The Dash —
The dash (—) is a mark of punctuation used to set off a word or phrase after an independent clause or a parenthetical remark (words, phrases or clauses that interrupt a sentence).
Note: As William Strunk Jr. and E.B. White explained in The Elements of Style: “A dash is a mark of separation stronger than a comma, less formal than a colon and more relaxed than parentheses.”
Types of Dashes
The Em Dash and En Dash
About: The em dash—also called the “long dash,” according to Oxford Online Dictionaries—and the en dash, which doesn’t have another name falls between the hyphen and em dash in terms of length. The en dash is so named because it’s approximately the equivalent width of the uppercase letter N and the em dash is roughly the width of an uppercase M.
Here are some examples and uses:
• She works from 8 a.m.– 5 p.m.
• Items of equal weight (test–retest, male–female, the Chicago–London flight)
• Page ranges (in references, “…Journal of Applied Psychology, 86, 718–729”)
• To signal an abrupt change.
• To set off a series within a phrase.
• Before attribution to an author or composer in some formats.
• After datelines.
• To start lists.
“Copper Lincoln cents—pale zinc-coated steel for a year in the war—figure in my earliest impressions of money.”
—John Updike, “A Sense of Change,” The New Yorker, April 26, 1999
– The hyphen (-) is a mark that joins words or parts of words and is placed directly between letters and with no spaces.
The difference between the two is in their uses and length.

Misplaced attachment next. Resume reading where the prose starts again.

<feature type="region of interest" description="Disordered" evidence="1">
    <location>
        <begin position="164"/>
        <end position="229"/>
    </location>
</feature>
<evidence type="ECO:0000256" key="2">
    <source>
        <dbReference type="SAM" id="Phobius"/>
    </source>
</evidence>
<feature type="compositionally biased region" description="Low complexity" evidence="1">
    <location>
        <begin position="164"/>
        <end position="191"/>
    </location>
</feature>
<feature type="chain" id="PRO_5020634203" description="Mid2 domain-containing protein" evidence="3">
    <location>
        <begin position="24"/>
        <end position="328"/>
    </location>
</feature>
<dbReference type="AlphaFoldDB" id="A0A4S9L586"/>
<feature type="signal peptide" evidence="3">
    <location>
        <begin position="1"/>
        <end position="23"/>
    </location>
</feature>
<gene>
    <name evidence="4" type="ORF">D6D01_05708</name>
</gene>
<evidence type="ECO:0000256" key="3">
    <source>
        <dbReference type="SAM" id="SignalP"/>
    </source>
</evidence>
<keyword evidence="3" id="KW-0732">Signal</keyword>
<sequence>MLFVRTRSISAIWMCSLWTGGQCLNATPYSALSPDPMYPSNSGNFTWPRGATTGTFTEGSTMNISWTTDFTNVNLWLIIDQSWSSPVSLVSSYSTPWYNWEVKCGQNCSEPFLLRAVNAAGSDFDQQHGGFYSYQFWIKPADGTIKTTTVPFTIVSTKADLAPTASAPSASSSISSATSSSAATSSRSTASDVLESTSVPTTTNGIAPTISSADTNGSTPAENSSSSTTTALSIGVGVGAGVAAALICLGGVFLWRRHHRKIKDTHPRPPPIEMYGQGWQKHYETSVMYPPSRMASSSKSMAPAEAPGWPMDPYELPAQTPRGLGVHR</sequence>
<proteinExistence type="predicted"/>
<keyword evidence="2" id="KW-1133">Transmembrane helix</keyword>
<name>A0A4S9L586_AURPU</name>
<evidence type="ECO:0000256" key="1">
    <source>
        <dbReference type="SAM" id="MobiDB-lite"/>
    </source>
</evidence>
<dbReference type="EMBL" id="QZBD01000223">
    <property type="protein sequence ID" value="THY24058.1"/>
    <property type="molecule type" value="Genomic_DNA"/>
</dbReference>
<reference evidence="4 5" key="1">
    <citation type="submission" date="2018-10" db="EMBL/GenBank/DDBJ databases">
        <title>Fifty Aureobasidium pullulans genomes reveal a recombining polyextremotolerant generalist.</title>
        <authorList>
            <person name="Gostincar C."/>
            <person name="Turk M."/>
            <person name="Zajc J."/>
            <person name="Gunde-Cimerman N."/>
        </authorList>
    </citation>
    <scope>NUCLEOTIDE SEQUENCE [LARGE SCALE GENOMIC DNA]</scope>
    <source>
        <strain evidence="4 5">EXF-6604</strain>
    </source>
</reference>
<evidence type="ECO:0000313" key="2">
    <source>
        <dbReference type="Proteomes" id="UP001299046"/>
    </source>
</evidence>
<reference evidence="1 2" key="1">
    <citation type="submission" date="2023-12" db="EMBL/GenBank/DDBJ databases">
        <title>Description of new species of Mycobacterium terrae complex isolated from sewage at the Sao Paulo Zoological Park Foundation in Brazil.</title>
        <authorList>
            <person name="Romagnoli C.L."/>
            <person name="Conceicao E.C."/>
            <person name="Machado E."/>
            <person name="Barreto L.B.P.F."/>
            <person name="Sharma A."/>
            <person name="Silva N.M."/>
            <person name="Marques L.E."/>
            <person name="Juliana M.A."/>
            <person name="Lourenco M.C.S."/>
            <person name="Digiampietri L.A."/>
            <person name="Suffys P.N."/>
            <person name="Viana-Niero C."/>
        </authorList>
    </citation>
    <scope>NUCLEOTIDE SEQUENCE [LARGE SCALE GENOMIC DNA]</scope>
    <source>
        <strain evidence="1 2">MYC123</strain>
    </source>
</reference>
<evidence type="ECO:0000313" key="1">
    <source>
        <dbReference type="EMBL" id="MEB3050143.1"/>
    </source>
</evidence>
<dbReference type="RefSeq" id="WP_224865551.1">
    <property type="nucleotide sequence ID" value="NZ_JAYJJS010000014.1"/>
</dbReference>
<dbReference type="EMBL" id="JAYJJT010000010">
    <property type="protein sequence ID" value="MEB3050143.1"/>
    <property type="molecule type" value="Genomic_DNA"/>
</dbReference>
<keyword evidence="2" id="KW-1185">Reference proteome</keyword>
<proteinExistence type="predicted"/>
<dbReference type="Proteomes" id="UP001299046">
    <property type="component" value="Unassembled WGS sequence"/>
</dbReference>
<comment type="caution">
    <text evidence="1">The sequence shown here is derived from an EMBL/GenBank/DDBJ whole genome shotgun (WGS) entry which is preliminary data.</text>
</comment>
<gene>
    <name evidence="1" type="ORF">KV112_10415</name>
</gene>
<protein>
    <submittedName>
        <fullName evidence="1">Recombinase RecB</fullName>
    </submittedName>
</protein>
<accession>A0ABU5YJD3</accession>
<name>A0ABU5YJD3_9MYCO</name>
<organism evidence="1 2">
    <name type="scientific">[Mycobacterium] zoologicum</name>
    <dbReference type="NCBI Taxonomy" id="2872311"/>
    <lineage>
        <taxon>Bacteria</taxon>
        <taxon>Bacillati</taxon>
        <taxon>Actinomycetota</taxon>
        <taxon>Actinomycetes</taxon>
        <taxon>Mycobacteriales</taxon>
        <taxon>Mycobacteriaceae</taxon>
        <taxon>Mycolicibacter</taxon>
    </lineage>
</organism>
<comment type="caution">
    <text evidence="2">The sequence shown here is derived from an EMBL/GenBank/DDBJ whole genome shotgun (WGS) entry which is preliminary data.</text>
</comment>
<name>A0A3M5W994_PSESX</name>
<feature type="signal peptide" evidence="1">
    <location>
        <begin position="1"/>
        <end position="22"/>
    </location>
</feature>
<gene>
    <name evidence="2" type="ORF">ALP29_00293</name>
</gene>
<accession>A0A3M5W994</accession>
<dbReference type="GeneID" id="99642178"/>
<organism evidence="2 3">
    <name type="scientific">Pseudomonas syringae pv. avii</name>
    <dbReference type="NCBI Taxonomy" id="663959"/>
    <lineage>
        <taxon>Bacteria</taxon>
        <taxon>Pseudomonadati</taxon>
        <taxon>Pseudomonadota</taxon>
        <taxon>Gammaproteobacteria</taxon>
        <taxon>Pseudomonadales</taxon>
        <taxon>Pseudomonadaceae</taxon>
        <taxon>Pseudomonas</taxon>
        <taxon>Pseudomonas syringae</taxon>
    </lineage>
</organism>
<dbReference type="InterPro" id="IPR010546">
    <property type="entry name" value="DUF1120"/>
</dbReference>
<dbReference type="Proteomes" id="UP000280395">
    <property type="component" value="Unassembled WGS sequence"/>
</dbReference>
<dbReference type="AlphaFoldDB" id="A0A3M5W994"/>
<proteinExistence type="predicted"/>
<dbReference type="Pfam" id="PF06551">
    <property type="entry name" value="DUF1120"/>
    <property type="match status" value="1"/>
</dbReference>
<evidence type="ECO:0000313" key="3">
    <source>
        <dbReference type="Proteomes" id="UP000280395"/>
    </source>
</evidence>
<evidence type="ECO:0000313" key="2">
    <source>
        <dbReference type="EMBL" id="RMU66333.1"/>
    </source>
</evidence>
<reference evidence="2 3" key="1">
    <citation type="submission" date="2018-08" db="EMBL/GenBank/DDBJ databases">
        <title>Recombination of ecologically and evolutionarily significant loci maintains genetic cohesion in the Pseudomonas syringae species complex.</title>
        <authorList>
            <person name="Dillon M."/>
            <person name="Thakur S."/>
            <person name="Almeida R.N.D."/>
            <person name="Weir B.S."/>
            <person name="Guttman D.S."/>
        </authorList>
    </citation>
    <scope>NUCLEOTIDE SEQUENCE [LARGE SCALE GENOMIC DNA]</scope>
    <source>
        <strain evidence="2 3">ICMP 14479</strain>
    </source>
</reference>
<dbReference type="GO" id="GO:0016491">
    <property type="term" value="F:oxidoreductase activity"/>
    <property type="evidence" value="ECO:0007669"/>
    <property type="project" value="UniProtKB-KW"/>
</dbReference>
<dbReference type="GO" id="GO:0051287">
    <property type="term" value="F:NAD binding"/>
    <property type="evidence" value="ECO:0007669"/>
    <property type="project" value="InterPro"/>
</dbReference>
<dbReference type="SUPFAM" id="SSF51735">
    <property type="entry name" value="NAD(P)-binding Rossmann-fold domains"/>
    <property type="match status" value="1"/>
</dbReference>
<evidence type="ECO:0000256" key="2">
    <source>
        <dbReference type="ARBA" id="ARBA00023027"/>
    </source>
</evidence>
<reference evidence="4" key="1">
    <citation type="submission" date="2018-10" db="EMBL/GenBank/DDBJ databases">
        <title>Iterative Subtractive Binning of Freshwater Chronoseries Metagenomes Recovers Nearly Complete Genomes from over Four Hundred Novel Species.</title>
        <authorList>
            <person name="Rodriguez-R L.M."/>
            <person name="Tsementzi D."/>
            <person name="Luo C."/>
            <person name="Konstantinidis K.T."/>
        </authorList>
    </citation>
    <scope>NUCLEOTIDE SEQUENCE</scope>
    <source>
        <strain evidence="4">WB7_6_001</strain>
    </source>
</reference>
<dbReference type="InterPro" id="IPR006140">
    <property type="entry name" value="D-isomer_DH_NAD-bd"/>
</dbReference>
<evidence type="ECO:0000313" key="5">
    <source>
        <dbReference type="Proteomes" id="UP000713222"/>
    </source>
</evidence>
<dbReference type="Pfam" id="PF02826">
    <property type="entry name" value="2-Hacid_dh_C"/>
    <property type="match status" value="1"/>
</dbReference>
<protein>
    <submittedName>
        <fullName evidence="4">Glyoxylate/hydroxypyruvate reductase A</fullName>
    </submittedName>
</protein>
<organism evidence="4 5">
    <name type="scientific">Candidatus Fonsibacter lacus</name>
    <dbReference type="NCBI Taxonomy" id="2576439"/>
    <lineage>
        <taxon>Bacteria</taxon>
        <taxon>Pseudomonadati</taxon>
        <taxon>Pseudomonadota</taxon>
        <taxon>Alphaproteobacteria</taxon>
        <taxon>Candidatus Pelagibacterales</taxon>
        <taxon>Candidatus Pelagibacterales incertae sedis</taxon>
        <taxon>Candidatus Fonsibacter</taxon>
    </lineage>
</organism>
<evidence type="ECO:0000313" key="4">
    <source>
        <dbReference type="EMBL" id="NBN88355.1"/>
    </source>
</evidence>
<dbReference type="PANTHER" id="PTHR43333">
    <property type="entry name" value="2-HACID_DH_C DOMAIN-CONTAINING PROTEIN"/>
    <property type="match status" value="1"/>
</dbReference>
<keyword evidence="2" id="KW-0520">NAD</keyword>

• Hyphen –
• En Dash –
• Em Dash —
• — – –
Writing Software Auto-Dash:
• Conveniently, common use word processing software, such as Microsoft Word, will automatically turn two hyphens together followed by a space and another word into a dash. (From — to – [word])
• Additionally, keyboards for both MAC and PC have shortcuts that either come with an auto-dash programmed or a shortcut could be added.
This concludes the workshop on the dash. Please go back and re-read the information contained in this workshop before completing the dash worksheet.
After you have re-read the information in this workshop, test your dash punctuation mark knowledge. Please complete the Dash Worksheet. You’ll find it on our website. At the top of the page, just click on the menu section and then select Worksheets.
If you have any questions, please feel free to post them in the section below titled Leave a Reply/Leave a Comment. In the comment section below, a member of our teaching staff will provide helpful feedback to any question related to this workshop.
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